It’s easy to get lost in one of Ginny Casey's paintings; easy to think that each brushstroke and each decision that she made, were all part of some long, thought-out, meticulously crafted plan. But, according to Casey, that’s not exactly right. “What drives my paintings isn't strategy or plans, concepts or a narrative,” she says. “Even though I often depict figures and things, it’s colors and shapes that lead the way. Sometimes I'll find the nameable stuff in the process of making a painting as though I'm searching the clouds for pictures.” An apt description from an artist whose work has been described as “organic, biomorphic, and curvilinear.” In fact, it’s not uncommon in any art form for meaning to follow method. Casey’s work subordinates any central notion to its component parts: the brush strokes, the hues and tones, the sense of motion.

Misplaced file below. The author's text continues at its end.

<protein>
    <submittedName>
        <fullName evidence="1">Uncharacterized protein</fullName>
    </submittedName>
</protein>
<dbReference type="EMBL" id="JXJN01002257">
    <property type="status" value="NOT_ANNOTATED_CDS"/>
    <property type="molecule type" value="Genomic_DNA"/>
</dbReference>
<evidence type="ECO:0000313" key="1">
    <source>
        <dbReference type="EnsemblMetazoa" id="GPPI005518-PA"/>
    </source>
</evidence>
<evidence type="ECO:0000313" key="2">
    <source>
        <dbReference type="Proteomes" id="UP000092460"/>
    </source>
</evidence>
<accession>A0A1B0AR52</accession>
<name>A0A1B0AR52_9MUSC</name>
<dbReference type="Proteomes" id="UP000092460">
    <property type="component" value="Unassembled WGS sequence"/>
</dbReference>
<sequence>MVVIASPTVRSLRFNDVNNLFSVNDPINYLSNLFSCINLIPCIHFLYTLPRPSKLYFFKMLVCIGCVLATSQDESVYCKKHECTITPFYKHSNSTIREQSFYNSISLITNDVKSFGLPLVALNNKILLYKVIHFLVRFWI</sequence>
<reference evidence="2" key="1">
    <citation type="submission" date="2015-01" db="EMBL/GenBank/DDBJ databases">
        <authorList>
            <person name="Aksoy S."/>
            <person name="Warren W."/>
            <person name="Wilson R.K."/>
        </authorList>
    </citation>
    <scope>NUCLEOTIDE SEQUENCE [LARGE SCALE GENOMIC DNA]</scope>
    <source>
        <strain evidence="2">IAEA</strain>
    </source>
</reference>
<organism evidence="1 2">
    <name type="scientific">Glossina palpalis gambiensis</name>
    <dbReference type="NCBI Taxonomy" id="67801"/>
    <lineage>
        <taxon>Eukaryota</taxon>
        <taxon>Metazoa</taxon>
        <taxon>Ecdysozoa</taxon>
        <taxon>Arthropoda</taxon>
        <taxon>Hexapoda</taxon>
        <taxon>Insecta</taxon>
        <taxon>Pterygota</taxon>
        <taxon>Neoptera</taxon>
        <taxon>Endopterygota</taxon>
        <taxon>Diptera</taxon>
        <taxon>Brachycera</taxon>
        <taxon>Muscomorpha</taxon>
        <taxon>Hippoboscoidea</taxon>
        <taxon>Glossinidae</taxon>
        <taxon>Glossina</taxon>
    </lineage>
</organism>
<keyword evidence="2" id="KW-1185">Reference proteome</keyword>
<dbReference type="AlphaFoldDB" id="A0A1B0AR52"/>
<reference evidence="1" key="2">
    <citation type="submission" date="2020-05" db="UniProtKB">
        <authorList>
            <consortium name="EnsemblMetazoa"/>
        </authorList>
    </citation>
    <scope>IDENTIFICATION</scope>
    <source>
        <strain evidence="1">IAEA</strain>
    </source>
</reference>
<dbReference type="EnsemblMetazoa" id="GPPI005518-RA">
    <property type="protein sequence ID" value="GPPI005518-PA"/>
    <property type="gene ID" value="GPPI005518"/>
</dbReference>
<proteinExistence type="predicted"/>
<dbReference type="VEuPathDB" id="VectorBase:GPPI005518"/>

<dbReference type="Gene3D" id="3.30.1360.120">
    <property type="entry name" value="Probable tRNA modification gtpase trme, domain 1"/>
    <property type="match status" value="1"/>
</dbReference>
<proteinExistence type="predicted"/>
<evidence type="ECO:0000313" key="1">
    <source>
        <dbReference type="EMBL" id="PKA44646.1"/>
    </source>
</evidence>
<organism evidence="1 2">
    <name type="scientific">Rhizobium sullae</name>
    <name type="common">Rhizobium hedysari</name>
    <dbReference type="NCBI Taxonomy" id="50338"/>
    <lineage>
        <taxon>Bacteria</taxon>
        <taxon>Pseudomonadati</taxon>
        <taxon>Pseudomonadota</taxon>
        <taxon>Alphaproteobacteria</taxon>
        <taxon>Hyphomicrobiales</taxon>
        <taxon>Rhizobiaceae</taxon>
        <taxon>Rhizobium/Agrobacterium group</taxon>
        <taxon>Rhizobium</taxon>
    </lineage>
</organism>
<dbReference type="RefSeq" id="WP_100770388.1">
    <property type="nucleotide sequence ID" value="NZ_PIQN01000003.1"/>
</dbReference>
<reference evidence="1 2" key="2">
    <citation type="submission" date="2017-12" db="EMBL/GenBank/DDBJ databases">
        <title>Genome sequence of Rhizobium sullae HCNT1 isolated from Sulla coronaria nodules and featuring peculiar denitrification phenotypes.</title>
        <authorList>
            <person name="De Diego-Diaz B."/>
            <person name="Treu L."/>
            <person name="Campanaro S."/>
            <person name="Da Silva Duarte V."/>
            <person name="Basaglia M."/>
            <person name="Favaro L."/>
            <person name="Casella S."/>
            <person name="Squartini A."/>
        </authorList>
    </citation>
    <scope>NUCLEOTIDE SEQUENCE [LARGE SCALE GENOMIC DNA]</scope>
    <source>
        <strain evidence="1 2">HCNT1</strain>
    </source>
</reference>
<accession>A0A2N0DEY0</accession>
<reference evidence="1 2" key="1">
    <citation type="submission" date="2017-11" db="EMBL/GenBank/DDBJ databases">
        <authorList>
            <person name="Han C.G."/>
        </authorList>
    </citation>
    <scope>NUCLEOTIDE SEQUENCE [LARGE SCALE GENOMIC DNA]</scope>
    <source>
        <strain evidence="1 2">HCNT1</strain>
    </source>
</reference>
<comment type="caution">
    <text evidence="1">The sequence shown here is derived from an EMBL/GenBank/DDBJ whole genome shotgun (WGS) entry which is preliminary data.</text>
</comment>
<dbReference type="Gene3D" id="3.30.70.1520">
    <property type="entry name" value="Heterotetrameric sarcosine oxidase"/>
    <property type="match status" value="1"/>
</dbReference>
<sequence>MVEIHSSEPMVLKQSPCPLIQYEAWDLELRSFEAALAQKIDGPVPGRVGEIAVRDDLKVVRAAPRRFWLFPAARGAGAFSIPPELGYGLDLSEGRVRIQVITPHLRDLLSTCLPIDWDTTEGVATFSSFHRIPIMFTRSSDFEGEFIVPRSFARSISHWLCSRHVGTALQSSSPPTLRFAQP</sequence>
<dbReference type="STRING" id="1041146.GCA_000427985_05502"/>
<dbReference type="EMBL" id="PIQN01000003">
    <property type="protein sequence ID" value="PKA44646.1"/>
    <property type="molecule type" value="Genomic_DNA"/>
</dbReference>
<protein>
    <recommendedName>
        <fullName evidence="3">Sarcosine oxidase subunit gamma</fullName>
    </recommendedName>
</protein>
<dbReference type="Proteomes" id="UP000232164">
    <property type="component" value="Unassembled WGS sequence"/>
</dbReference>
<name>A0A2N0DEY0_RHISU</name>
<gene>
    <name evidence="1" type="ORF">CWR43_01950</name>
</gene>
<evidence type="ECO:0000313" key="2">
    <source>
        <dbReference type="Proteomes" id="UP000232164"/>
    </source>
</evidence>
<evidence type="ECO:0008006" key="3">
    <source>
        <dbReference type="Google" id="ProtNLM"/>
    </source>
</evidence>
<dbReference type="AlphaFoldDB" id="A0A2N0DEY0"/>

Casey, who graduated from the Rhode Island School of Design in 2008, has lived in Brooklyn for three and a half years, in which time she’s become a staple of the borough’s gallery scene. By all accounts she’s a seasoned professional; but what’s especially telling is the fact that she’s still amazed by art itself. “When I first learned to paint, reflective color blew my mind,” she says. “Over a decade later I'm confounded by the rectangle, so prudent and yet so infinite. I like to think of each rectangle as a little stage. Sometimes I put on a show; sometimes I just set up props.” That sense of wonder extends beyond the canvas and into the every day. She recounts a recent experience when, after staring at a painting for several hours, the world outside became unusually vivid and three-dimensional. “I realized the complexity in the world was so much more beautiful than any painting could ever be,” she says. “It's like we want to fail just to remind ourselves how ungraspable and mysterious the world really is.”